Ever since its popular D40 model back in 2006, Nikon has done well to dismantle the idea of a DSLR needing to be a large, cumbersome machine. Of course, since then the company has released many even more compact mirrorless 1-series cameras aimed at a junior audience, although it’s maintained its footing in the entry-level DSLR sector with a slew of compact and easy-to-use alternatives for those after something more traditional.
Nikon D3400 Review
But, after so many warmly received models and a raft of fine competitors in both DSLR and mirrorless categories, does the D3400 have enough going for it to make it worth the beginner’s attention?
- APS-C CMOS sensor, 24.2MP
- 3.0-inch screen, 921,000 dots
- 1080p video capture
As is the case with every entry-level DSLR, the D3400 has been furnished with an APS-C sized sensor, which is believed to be the same as the one inside the D3300. Its 24.2MP pixel count is very respectable – certainly we wouldn’t expect this to be any higher at this level – and this is heightened by the lack of an optical low-pass filter, which should help it to capture better detail than would otherwise be the case.
The camera’s 11-point AF system features a single cross-type point in the centre of its array, with a maximum sensitivity down to -1EV. You can set the system to focus continuously on a subject, including with Nikon’s 3D tracking technology, and the camera can also continue to autofocus in live view and when recording videos. Manual focus is also possible, selectable through the menu and performed with a ring at the very front of the camera’s kit lens.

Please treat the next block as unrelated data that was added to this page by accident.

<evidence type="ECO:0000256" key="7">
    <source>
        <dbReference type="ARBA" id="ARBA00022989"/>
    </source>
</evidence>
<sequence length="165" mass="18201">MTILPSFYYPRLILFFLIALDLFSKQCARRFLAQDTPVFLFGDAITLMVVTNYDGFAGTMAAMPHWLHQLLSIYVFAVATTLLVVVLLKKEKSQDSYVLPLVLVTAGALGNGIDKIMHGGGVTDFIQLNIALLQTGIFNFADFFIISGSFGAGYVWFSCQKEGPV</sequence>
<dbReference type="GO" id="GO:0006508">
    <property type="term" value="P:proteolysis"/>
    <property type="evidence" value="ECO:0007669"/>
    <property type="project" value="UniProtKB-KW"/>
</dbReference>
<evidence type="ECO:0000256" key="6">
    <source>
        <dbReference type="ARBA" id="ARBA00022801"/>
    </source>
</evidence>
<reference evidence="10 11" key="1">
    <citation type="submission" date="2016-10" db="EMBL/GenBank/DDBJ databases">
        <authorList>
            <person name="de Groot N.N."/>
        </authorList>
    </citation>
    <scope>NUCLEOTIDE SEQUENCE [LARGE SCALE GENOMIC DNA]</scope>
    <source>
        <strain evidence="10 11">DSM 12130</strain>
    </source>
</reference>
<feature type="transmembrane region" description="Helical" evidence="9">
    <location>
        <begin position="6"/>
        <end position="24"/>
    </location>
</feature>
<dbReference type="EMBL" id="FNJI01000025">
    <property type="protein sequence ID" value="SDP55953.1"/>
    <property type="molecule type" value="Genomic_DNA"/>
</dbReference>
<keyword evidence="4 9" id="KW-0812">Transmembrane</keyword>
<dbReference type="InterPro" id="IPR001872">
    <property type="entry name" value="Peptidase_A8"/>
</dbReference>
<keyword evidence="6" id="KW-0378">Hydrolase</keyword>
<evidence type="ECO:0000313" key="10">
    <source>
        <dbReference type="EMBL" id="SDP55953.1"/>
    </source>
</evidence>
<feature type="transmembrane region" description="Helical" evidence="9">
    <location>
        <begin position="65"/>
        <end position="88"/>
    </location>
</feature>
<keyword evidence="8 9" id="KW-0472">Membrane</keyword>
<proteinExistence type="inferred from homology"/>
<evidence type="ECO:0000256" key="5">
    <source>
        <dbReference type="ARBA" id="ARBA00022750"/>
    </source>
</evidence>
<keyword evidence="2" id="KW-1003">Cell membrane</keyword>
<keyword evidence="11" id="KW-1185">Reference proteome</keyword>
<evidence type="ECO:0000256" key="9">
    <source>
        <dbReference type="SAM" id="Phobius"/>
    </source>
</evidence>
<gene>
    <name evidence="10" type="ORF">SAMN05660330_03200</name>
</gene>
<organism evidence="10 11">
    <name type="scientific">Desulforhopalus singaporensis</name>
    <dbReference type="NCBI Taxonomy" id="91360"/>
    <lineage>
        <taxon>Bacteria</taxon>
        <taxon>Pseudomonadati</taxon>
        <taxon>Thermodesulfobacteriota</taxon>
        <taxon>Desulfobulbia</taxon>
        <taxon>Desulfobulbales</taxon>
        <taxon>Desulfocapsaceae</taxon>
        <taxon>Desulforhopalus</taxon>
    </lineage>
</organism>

Not that they’re not bettered elsewhere, but the specs of both the viewfinder and LCD are in keeping with what we expect at this level. The viewfinder is based on a pentamirror construction and shows approximately 95% of the scene, while the LCD measures 3in in size and has a respectable resolution of 921k dots.
To help the first-time user understand their camera better, Nikon has once again implemented its Guide mode feature. This provides an alternative to the main menus and helps the user quickly capture specific types of images. There’s also the familiar ‘?’ button that can be called upon to explain camera functions.
Nikon though has made a few omissions from the D3300. Gone is the microphone port around the camera’s side, which means that you’re restricted to the built in monaural microphones, although this is not a critical loss when you consider that it’s aimed at beginner users. The flash has become weaker too, its guide number dropping from GN 12m at ISO 100 to just 7m here. Perhaps most importantly, built-in sensor-cleaning technology has also failed to make the cut, which means you have to use a more tedious process that requires you to take a reference photo before processing it with the included Capture NX D software, or raise the mirror and physically clean it with a swab or blower.